No one has been spared the destructive impact of COVID-19. Not only has this virus robbed many of us of friends or family members, it has also robbed countless Americans of their businesses, jobs and financial security. 

While Utah’s response to this crisis has resulted in one of the highest rates of testing and lowest death rates in the nation, we have not escaped the coronavirus’ destructive path. Utah hospitals have faced shortages of critical supplies. Schools are canceled. Hundreds of small businesses have furloughed or laid off employees. Farmers are disposing of thousands of gallons of excess milk each day while our ranchers struggle to sell their products. Operators in the Uintah Basin have shut in wells. Across the board, Utah families are facing difficulties, disruption and uncertainty. 

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Recovery must be our first and foremost objective. We have to get that right before we can do anything else. The good news is there is a recovery plan. It was prepared by the governor, the legislature and dozens of community leaders. The recovery plan identifies the steps Utah needs to take to return to economic strength. The state’s economic recovery is already underway. We will restore Utah’s economic powerhouse. 

Undoubtedly, we still have challenges ahead. The next several months will not be easy. There will be tough choices with difficult tradeoffs. There will be the occasional setback. We need to be vigilant and smart. But I have zero doubt we will get through this. 

Utah will recover. The question is, recover to what? 

It would be a mistake to think our goal should be to return to the status quo before the pandemic. There are important lessons we’ve learned the past few months. I believe we should set the goal to return to a better place than we were before. Let’s recover stronger, smarter and more resilient.

It is with that in mind that I recently released the Self-Reliant Utah Plan. The plan recommits the state to self-reliance as a governing principle, and outlines specific steps to strengthen critical supply chains and help insulate the state from future crises.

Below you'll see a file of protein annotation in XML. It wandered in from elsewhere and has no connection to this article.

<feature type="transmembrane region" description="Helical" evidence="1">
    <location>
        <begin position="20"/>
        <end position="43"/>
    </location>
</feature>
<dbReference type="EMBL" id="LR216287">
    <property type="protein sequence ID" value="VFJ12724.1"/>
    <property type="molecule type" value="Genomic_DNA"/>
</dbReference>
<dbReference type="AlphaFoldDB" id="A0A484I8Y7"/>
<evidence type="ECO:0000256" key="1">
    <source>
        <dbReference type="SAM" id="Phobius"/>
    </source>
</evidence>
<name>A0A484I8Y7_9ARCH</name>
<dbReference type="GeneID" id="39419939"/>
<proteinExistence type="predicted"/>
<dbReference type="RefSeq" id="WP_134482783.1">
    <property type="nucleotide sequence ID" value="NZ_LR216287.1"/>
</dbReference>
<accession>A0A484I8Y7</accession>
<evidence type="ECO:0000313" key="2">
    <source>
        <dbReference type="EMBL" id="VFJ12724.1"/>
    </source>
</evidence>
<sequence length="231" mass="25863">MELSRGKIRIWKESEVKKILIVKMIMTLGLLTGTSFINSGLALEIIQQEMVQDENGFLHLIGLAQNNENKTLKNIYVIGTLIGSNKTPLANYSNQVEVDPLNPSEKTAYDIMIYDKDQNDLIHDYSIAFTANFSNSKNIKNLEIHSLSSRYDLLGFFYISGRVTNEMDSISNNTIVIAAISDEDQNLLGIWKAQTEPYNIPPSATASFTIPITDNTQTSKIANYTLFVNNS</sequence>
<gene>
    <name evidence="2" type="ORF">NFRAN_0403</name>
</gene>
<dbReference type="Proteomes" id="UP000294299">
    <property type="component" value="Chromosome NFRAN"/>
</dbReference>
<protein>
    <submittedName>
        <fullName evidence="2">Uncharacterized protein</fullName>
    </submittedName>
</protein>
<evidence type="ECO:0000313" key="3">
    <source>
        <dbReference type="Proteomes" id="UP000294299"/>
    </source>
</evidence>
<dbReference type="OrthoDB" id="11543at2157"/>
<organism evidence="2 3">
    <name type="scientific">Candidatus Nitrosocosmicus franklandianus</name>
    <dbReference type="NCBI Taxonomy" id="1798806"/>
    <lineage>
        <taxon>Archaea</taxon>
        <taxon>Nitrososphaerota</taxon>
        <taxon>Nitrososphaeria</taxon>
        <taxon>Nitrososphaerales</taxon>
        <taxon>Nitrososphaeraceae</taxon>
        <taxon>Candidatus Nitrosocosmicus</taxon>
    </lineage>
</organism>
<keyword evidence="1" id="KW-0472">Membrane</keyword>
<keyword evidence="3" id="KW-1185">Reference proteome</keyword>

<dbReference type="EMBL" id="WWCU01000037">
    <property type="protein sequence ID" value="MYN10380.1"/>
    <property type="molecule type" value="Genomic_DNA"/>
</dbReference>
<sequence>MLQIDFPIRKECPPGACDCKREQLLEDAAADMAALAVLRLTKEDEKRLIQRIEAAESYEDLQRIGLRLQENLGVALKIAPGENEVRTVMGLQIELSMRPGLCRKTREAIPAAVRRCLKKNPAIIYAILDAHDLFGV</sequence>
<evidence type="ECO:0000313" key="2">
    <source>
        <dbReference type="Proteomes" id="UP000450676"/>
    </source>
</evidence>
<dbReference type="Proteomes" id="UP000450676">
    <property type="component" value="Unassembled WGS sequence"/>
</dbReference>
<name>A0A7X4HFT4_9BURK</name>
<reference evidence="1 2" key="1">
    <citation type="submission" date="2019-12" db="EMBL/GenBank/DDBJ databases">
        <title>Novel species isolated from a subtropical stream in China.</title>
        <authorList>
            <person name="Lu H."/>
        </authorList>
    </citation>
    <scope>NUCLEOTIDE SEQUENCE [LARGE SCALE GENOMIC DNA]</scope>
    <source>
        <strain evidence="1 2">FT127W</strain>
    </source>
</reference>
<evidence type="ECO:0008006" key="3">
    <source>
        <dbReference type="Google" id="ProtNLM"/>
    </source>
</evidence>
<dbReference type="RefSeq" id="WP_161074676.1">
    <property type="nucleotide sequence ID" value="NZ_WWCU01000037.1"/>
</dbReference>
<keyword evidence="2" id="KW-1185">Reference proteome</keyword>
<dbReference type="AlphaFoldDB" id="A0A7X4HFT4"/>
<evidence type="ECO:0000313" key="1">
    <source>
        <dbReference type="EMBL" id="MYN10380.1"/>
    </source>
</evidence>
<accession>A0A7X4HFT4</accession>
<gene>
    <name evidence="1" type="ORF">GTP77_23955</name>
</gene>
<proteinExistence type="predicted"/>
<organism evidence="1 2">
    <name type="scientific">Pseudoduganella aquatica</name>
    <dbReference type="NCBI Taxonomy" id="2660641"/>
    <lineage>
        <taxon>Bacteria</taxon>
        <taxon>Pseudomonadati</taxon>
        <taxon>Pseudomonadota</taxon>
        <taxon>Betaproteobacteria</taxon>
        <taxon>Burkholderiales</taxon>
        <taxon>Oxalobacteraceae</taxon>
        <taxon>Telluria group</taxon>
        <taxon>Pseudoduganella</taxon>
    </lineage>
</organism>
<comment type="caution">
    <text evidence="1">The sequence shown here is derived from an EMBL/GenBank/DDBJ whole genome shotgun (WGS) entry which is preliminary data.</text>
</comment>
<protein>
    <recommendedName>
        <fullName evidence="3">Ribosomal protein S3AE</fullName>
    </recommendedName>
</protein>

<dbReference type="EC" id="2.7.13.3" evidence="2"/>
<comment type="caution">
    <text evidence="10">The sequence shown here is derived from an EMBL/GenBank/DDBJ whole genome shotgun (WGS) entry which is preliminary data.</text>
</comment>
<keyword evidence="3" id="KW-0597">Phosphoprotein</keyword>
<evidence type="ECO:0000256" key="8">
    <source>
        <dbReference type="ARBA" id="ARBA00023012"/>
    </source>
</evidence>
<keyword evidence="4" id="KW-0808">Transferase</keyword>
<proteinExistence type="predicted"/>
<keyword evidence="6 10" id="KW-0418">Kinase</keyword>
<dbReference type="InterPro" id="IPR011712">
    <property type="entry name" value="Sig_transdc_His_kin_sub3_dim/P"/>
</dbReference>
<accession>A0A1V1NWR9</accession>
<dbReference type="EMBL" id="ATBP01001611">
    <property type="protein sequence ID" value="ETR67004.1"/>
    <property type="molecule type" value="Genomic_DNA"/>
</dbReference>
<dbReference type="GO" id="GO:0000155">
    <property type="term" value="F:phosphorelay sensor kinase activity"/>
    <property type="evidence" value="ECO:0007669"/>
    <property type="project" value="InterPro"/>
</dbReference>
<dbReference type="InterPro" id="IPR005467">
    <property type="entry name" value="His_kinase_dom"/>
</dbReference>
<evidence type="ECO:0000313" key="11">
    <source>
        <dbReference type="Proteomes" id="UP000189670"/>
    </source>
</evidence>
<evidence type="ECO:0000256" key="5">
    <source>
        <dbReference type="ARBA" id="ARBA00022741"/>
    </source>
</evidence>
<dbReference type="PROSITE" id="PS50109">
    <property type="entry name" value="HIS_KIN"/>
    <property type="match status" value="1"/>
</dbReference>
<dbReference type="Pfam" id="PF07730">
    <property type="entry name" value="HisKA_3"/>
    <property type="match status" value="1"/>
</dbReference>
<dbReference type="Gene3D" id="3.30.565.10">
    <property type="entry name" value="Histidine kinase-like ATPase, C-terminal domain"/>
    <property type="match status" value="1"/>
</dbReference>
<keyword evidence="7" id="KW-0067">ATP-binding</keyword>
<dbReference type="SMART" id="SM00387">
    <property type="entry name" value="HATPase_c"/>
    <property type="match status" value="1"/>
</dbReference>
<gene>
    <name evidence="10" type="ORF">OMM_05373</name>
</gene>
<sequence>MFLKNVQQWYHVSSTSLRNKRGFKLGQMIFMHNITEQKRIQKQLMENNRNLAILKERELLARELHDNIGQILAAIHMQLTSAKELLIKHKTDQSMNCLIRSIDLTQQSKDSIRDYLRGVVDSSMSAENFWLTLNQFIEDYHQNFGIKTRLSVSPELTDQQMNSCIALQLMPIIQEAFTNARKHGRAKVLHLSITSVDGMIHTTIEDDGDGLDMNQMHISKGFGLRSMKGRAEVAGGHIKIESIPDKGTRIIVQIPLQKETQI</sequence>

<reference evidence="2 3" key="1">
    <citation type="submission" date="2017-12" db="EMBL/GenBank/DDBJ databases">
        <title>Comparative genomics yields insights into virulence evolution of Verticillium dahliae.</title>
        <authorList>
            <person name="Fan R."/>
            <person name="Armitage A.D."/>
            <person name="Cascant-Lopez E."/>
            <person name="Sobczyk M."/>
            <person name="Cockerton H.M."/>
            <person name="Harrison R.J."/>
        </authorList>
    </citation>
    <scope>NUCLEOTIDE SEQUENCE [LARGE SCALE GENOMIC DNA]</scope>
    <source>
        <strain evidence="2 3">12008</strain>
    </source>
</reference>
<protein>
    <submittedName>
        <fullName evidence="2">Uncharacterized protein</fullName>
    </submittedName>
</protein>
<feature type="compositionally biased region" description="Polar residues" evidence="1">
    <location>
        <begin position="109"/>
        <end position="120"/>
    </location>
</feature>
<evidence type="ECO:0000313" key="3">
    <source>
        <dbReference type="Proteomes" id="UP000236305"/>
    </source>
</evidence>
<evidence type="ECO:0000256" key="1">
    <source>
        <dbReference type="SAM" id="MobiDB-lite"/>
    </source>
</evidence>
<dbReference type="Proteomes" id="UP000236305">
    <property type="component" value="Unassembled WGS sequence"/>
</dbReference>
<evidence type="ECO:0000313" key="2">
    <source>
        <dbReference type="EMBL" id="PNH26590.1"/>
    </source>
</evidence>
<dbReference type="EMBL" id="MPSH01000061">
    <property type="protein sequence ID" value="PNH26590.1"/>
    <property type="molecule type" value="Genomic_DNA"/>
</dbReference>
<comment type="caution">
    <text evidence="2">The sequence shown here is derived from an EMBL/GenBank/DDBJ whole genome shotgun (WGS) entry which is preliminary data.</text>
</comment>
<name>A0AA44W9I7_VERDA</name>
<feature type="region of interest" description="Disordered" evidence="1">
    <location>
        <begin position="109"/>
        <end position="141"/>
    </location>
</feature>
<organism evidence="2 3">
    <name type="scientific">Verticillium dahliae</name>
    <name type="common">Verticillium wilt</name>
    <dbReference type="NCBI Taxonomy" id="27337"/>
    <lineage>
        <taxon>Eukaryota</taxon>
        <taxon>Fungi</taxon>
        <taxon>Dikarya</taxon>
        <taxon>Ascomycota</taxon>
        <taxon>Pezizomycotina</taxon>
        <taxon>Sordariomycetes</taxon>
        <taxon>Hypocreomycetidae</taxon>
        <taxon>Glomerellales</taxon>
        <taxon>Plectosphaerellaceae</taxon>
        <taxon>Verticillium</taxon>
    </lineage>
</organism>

Self-Reliant Utah starts by proposing the immediate creation of state stockpiles for medical supplies, minerals and energy. Never again should Utah be forced to rely on other nations or states for essential PPE for front-line health care workers. Utah should do everything it can to ensure we are even better prepared for the next pandemic, earthquake or major natural catastrophe.

Next, the plan recognizes Utah’s food and water infrastructure as critical to the state’s future stability. Our country has taken our farmers and ranchers for granted for far too long. We need to identify critical agriculture habitat and viable water projects throughout the state and design policies to preserve and enhance these areas. Further, explicit support for the development and expansion of local production facilities to process Utah’s agricultural raw goods into consumer products is needed.

Another component of the plan calls for building on the progress we’ve made in the areas of telehealth and online education. A Cox administration will aim to become the most technologically advanced and innovative education state in the nation. This educational excellence will fuel our economic engine for decades to come.

Self-Reliant Utah also embraces telework. Even before the crisis, Utah was experimenting with teleworking. Early results were positive with metrics showing increased productivity and happy employees. It calls on the state to incorporate telework as a core component of state employment. This will result in fewer commutes, less traffic and emissions reductions and the eventual divesting of state buildings.

“The Self-Reliant Utah Plan will increase the likelihood that when the next crisis comes, Utah is ready.” — Spencer Cox

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COVID-19 is projected to significantly cut state revenues. As budgets shrink, state government programs must be right-sized, reformed or cut. Many state programs were designed years ago to address challenges of a previous era with different economic conditions, labor markets and technologies. State government needs an upgrade.

While state revenues will be limited, we will need to quickly replenish the state’s rainy day funds to pre-disaster levels. A rainy day today can become a monsoon tomorrow.

This plan is not one of disengagement. Utah will continue to actively participate in the global markets and aggressively participate in global commerce. Going forward, our state policy should explicitly and deliberately minimize our reliance on foreign medical supplies, medicines, equipment and other essentials.

The Self-Reliant Utah Plan will increase the likelihood that when the next crisis comes, Utah is ready. It will reestablish the principle of self-reliance as understood by our pioneer ancestors. Our long-term objective is to be prepared as individuals, families and communities and to make Utah the most self-sufficient state in the nation.

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